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close this bookSustaining the Future: Economic, Social, and Environmental Change in Sub-Saharan Africa (UNU, 1996, 365 pages)
close this folderPart 1: Economy and society: development issues
close this folderEnvironmental management and social equity
View the document(introductory text...)
View the documentIntroduction
View the documentThe key notions
View the documentThe political-economic context of contemporary environmental management
View the documentSocial equity and environmental management: Some examples
View the documentThe way forward
View the documentReferences


Recent times have seen a rise of what can be called the sustainable development movement in terms of a heightened concern with the state and future of the environment and the extensive politicization and institutionalization of environmental questions on a global scale. The result of this has been innumerable initiatives and efforts at many levels, which include the internationalization of knowledge, practices, strategies, and institutions to understand and predict environmental trends better and to arrest environmental decline and degradation. As part of these, a series of strategies, approaches, and techniques is being developed to plan, organize, and manage the environment. Increasingly a body of knowledge and expertise is growing around these efforts and is beginning to constitute what is formally defined as orthodox environmental management.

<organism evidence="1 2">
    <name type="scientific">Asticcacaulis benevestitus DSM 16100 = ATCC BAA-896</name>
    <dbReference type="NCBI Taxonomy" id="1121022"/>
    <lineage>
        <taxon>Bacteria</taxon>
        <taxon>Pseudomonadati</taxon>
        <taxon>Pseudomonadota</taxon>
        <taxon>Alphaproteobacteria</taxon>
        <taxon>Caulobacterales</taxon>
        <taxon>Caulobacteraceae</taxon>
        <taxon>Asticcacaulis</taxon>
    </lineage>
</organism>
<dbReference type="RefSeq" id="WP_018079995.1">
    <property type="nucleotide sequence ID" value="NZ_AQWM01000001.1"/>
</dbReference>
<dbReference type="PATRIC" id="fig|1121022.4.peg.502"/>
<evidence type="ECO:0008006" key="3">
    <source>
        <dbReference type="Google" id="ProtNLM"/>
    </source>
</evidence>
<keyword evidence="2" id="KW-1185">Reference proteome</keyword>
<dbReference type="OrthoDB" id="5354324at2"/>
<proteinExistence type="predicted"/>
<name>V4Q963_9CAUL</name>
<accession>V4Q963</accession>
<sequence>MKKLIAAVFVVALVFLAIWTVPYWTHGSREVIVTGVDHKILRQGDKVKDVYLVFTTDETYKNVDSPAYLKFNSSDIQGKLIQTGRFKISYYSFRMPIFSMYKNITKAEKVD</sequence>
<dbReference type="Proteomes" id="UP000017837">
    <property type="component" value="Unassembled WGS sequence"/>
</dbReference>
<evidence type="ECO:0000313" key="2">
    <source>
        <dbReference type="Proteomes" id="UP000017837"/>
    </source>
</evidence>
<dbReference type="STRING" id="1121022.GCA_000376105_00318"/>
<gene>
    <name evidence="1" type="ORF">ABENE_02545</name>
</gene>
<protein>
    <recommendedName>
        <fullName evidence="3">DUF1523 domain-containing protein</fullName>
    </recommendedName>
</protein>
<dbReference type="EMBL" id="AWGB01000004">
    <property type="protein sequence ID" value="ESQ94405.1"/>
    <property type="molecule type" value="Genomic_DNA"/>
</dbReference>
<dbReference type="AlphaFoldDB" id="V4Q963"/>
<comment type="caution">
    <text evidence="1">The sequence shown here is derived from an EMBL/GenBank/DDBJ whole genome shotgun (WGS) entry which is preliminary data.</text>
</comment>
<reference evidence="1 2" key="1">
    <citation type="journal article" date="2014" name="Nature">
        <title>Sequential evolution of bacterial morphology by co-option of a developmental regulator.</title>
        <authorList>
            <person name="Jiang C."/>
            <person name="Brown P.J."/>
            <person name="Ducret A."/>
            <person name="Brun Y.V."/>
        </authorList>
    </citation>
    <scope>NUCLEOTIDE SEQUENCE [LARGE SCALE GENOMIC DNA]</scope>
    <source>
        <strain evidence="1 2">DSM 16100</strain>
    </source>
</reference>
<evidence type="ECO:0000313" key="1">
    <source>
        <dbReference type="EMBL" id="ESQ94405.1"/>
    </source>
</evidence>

However, formal or orthodox environmental management, like all "managerialist" perspectives, is structured in such a way that it is defined as the prerogative of a privileged group or class of nations and persons. Because of this definition, it poses several problems in terms of relevance, appropriateness, long-term effectiveness, and, more fundamentally, social justice and equity. These problems, however, contain far-reaching implications for the expression and acceptance of the key elements of the sustainable development approach, of which orthodox environmental management claims an important executing component. One of the major questions here relates to the specific current to which one adheres within the broad and eclectic sustainable development movement and approach. Another, proceeding from this, is whether the attainment of sustainable development objectives is either a scientific/technocratic or humanistic issue, or rather an embodiment of these various elements of human civilization. It is these questions that form the concern of this paper.

To explore the most important dimensions of these issues effectively, this paper is structured as follows: (a) clarification of key notions such as sustainable development, environmental management, and social equity, (b) a brief examination of the political-economic context of contemporary environmental management, (c) a discussion of social equity and environmental management, in terms of exploring some of the practices in Sub-Saharan Africa, and (d) finally an exploration of the options for sustainable futures.